I think the bottom line is that, with Obama, there is no ‘there’ there, quite unlike Lincoln. Either he is trying to hide what he believes or he is such a chameleon he just doesn’t know. His ferocious flip-flopping of recent days has given us all vertigo.

If you think about it John McCain is actually a much better fit in this particular analysis. He is pretty bad at the prepared speech, but he excels at town hall meetings because he has had the life experience and he knows what he believes. Love of country and a cause greater than self are not just rhetoric for him. He uses anecdotes to advantage like Lincoln did. He doesn’t have to check what he’s supposed to believe that day.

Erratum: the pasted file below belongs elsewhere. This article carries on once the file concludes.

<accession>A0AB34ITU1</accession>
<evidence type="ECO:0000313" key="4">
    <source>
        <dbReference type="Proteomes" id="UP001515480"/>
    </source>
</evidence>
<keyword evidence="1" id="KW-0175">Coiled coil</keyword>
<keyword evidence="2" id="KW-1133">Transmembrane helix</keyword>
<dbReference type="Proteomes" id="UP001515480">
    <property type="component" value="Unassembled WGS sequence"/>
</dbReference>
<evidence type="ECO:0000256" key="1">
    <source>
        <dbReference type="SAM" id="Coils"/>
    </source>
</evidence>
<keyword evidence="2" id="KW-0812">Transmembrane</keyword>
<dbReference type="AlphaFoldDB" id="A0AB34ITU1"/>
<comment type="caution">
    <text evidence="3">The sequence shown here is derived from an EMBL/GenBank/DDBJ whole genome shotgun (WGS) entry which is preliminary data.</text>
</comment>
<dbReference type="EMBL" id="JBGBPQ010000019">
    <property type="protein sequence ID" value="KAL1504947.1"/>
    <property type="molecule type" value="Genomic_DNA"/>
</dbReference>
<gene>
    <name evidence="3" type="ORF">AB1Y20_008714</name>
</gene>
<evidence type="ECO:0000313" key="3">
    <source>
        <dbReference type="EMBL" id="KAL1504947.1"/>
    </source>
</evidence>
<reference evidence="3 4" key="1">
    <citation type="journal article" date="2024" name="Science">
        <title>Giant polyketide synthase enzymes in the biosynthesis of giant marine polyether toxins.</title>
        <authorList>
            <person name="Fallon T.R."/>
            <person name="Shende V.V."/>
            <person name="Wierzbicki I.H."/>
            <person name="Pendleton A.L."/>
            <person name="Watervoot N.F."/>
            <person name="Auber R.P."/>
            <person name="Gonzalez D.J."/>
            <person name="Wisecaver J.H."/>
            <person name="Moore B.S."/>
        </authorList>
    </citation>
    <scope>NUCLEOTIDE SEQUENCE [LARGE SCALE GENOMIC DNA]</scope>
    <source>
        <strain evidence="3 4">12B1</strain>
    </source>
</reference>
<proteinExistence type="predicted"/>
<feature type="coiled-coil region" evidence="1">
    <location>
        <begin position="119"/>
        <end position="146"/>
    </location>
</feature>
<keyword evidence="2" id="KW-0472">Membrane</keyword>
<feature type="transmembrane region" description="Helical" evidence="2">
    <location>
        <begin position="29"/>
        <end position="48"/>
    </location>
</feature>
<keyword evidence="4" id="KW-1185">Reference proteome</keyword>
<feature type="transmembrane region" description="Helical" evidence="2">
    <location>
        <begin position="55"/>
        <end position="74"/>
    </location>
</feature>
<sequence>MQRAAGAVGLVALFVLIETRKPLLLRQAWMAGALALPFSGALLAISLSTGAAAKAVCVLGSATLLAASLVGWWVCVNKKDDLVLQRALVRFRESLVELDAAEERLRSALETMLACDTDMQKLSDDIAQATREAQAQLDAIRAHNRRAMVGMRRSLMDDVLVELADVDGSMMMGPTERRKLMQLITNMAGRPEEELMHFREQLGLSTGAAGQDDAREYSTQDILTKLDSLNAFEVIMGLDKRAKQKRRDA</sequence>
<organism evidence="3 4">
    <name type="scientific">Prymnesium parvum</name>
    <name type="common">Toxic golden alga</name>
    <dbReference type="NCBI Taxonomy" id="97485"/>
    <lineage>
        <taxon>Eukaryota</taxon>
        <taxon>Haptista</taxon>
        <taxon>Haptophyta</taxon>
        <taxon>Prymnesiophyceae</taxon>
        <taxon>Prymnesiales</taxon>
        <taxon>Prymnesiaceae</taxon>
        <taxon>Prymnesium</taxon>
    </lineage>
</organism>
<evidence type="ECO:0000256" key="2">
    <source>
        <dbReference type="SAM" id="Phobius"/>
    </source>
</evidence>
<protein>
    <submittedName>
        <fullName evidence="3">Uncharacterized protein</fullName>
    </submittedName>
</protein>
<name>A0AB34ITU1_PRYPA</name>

One other thing that sticks out to me is that McCain has stuck with his beliefs despite significant political risk (e.g. the Petraeus surge) while also being able to adapt and make things workable in the real political world. Lincoln stuck with his anti-slavery stance at great risk but also adapted as he went to make it workable in light of the actual situation.

Obama, like his friend Deval Patrick in Massachusetts, is really much more comparable to the Little Giant, Stephen Douglas from Illinois. They all made quite a big splash with their oratory but each of them is so ambivalent as to their core and soul that they can never make the impact that Abraham Lincoln made.